Triumph’s 500cc machines were high and somewhat difficult for a lightly built person to mount and handle, even with a clutch in the hub of the rear wheel. So Triumph decided to manufacture something more suitable – the Model LW – Light Weight. This idea might well have originated from Siegfied Bettmann’s partner, Mauritz Schulte, or even Schulte’s daughters, for the three daughters enjoyed riding behind Work’s Testers and when the Model LW was produced Schulte took one home for his eldest daughter and claimed to have made the first order.The Model LW, also known as the Junior, and nicknamed the ‘Baby’ – for it was the baby of Triumph’s models –
broke new ground for Triumph as they had not produced a two-stroke engine before. However, Triumph ‘got it right’ …with a couple of ‘paddles’ (steps while seated) the engine almost invariably bursts into life. With its low weight, such ease of starting and the low saddle height the model gained immediate popularity amongst District Nurses, Ministers of the Church, and schoolboys with wealthy parents. (The legal minimum riding age in those days was fourteen).
Initially the Model LW engine was of 225cc capacity, and although it had a diminutive 2-speed gearbox there was no clutch or kickstart. (A clutchless gearchange was achieved by a swift opening of the engine’s pressure relief valve). For its last three years the engine capacity was increased to 250cc and a clutch and kickstart were added. Production continued during the 1914-18 war years, for the Model LW was also used on war service. Manufacturing competitors and owners of products of those other motor cycle manufacturers, claimed that the Model LW was nicknamed ‘the Baby’ because it never went anywhere without its rattle!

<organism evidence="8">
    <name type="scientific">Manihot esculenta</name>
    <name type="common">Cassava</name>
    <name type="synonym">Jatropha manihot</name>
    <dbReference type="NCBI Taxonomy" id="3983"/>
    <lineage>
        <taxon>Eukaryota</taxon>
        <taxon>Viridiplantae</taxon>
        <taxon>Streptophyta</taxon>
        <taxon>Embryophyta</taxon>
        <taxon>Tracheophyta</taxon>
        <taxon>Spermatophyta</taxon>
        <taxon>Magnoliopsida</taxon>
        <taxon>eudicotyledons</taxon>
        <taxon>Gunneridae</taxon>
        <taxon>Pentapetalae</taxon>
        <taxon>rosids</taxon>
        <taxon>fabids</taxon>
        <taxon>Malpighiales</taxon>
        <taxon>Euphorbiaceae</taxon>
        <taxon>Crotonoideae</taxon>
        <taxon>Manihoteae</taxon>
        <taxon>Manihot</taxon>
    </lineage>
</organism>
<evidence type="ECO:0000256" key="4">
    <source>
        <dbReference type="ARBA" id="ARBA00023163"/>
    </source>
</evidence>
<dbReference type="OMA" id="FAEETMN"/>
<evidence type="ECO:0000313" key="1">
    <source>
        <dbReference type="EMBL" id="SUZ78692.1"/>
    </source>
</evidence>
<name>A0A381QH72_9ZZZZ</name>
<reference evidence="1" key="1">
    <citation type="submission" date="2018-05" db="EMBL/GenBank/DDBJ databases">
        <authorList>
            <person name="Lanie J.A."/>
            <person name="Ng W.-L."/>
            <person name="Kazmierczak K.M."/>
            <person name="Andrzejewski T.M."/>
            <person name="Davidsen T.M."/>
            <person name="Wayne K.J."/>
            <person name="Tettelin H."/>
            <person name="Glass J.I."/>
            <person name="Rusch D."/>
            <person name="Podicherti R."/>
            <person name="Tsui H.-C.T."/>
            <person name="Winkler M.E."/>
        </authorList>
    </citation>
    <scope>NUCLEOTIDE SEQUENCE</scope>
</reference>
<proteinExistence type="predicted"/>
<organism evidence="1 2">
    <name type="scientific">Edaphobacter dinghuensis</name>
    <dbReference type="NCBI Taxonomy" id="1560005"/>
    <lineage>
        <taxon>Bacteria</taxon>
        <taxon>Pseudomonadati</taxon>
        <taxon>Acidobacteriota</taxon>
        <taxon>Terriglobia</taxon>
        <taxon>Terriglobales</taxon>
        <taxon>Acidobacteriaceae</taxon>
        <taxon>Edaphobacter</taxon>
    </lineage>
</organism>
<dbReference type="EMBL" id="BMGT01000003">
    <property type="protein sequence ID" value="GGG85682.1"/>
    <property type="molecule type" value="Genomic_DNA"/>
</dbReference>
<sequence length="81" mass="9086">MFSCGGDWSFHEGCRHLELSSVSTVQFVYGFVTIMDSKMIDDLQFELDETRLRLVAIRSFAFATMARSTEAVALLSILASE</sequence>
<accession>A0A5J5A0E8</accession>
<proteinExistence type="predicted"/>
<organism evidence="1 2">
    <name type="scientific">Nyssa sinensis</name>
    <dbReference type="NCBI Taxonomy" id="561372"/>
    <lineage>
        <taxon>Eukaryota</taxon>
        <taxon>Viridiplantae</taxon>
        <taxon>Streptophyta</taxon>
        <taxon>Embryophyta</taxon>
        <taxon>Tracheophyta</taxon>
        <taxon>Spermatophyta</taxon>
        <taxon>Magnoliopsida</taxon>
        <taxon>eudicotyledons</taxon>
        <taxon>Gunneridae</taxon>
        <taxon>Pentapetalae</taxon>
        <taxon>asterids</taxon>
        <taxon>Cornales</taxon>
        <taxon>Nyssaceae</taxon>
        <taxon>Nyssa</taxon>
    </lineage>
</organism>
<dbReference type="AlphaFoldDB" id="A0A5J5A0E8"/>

The Junior filled a niche market, established by the Wall Autowheel and subsequent post-WW1 cyclemotors, which encouraged cyclists to upgrade to motorcycles. It was also the most popular motorcycle for female riders. Both at home and around the world it became an icon of period.
Ignatz Schwinn manufactured the Junior under license in the USA (as Excelsior), between 1916 and 1920, upgrading the engine to 269cc. It was called the Excelsior ‘L18.’
An outstanding feature of the Triumph Junior is its ‘rocking-action’ fork with trademark horizontal coil spring. This was subsequently used in America for bicycles, notably the 1938 Schwinn Autocycle and, in the late 1960s, the Stingray Krate.
Showroom Condition & Ready to Show & Ride
This machine has been restored to a very high standard, with excellent attention to detail. It’s a pleasure to ride.
FROM TRIUMPH JUNIOR to SCHWINN KRATE
The Triumph Junior’s rocking-action fork, with its trademark horizontal coil spring (above), was also a feature on the American version, the Excelsior Lightweight (L18), below.
It subsequently appeared as an optional extra on the Schwinn Autocycle bicycle (below)
Its legacy even continued into more recent times, as Schwinn also used the Triumph’s springer on their ‘Krate’ series of Chopper bicycles of the late 1960s